Meet Customers with Messaging

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“Using messaging apps for customer support is gaining traction rapidly in the West, yet it’s a model that has its roots in the East. WeChat launched in 2011 and quickly became known as a super app, where users could connect not just with friends and family but with businesses of any size—from street vendors to large retail chains. To put it in perspective, WeChat lets you message your friends, order food from restaurants, book a rideshare, buy groceries, and purchase movie tickets, all without leaving the app,” Vis adds.

Because of that, WeChat today is one of the world’s largest stand-alone mobile apps by monthly active users, with more than 1 billion of them. And despite the ongoing trade war between China and the United States, Tencent has made no secret about its plans to aggressively expand into the U.S. market.

Even without WeChat, though, messaging with businesses has been quickly catching on in the United States. “Messaging apps for customer support are still relatively new in the United States, but growing rapidly,” Martin says. “With significant investments in business-to-consumer chat being made by Apple and Facebook, customer support messaging will grow significantly in popularity moving forward. In the coming years, messaging is likely to emerge as the most popular method of communication between brands and customers, especially younger customers.”

Meredith Flynn-Ripley, vice president of mobile messaging at Salesforce.com, agrees. “WeChat showed the world that messaging can be used by businesses,” she says. “Messaging is the dominant form of personal communications today, so it’s only natural that it extends into the business communications space.”

Going forward, experts predict a shift to an asynchronous communication style in customer service interactions that use messaging apps. Martin notes that although conversations that take place on messaging apps can occur in real time, that doesn’t necessarily have to be the case. A customer can ask a company a question before leaving for work, for example, read the answer during his commute, and reply during his lunch break, he says.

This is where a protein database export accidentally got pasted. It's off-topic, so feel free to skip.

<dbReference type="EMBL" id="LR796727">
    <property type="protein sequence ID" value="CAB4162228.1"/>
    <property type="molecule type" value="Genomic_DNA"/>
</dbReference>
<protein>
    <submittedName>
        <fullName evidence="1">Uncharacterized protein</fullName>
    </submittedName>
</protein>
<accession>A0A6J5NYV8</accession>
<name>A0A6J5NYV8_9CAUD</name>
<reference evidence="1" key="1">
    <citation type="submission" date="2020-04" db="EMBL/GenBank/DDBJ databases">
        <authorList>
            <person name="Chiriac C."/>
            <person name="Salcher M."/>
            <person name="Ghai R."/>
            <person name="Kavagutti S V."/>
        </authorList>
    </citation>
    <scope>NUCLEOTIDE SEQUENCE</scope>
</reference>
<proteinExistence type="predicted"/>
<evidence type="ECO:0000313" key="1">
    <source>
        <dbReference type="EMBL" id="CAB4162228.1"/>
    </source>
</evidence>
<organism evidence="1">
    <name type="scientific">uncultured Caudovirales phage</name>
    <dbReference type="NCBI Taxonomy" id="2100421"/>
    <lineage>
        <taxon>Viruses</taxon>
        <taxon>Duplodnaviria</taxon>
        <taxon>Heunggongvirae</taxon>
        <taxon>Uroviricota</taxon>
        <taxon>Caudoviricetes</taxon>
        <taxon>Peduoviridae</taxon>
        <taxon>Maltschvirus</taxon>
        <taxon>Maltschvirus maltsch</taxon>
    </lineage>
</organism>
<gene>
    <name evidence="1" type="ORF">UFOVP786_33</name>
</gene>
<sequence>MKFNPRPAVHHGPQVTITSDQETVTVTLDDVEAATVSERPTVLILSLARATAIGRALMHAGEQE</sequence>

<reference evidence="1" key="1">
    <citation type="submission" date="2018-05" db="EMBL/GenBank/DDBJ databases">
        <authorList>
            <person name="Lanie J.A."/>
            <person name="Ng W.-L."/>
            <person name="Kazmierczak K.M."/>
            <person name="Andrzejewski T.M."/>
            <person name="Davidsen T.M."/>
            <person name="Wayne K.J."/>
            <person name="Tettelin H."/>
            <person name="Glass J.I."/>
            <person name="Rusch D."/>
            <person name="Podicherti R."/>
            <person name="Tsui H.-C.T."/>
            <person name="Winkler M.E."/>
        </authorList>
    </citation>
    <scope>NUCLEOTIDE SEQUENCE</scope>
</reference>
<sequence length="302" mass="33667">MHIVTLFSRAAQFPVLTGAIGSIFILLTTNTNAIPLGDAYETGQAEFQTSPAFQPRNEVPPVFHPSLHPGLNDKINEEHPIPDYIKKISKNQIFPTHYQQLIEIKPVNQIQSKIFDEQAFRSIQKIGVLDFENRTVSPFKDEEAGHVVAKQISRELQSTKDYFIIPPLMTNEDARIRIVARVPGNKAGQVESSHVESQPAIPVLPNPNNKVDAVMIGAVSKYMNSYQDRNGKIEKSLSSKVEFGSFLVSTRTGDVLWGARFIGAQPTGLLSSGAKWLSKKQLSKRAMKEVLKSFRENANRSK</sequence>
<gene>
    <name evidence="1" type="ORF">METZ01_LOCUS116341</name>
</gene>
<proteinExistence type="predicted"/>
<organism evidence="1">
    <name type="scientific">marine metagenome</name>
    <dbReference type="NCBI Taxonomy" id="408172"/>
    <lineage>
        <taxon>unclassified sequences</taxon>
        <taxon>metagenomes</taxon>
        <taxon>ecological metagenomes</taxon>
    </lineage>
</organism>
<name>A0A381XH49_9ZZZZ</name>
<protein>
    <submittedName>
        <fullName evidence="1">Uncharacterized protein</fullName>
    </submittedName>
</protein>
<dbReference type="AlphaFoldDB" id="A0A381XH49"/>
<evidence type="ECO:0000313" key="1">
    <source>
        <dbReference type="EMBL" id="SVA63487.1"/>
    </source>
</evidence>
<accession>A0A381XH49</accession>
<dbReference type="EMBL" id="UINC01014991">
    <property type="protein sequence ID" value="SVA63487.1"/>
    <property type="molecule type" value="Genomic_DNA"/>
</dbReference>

Bell envisions a similar scenario. “Going forward, customers can expect to have many more asynchronous conversations—contacting and responding to companies on customers’ timetables and when it suits their needs. The convenience of that type of conversation is wonderful and one reason why messaging is taking off,” he says.

And Flynn-Ripley agrees. “Asynchronous messaging will become equal to, if not greater than, the voice channel for customer service within the next two years,” she asserts. “We’re in a period of profound innovation and change, and companies that start adopting these channels today will leapfrog the competition when it comes to building amazing customer relationships. It’s an exciting time for messaging and customer service.”

Experts predict that messaging apps will continue to be preferred by customers, prompting the communications between them and companies to evolve. “We’re all consumers who have had a frustrating experience of subpar customer care. Messaging provides a more seamless way for brands and customers to interact and can ultimately help mitigate some of these frustrations, leading to an overall more positive brand experience,” says Mike Betzer, chief product officer at Lithium, a provider of software that enables businesses to connect with their customers on social media and digital channels.

“The reality is that messaging has already begun to change everything. Customers want it because it’s so much easier to connect when the brand is needed, and the big brands love it because it reduces cost and improves Net Promoter Scores. Expect the traditional call center technology to fade away as customers supplant this experience with personalized and prompt messaging,” he continues.


Experts agree that messaging apps are beneficial for customers and agents alike. For customers, they assert that the main benefits are convenience and ease of use. “Messaging apps are a natural extension of how customers are already communicating every day, so it’s an effortless and seamless experience from their perspective,” Flynn-Ripley says.

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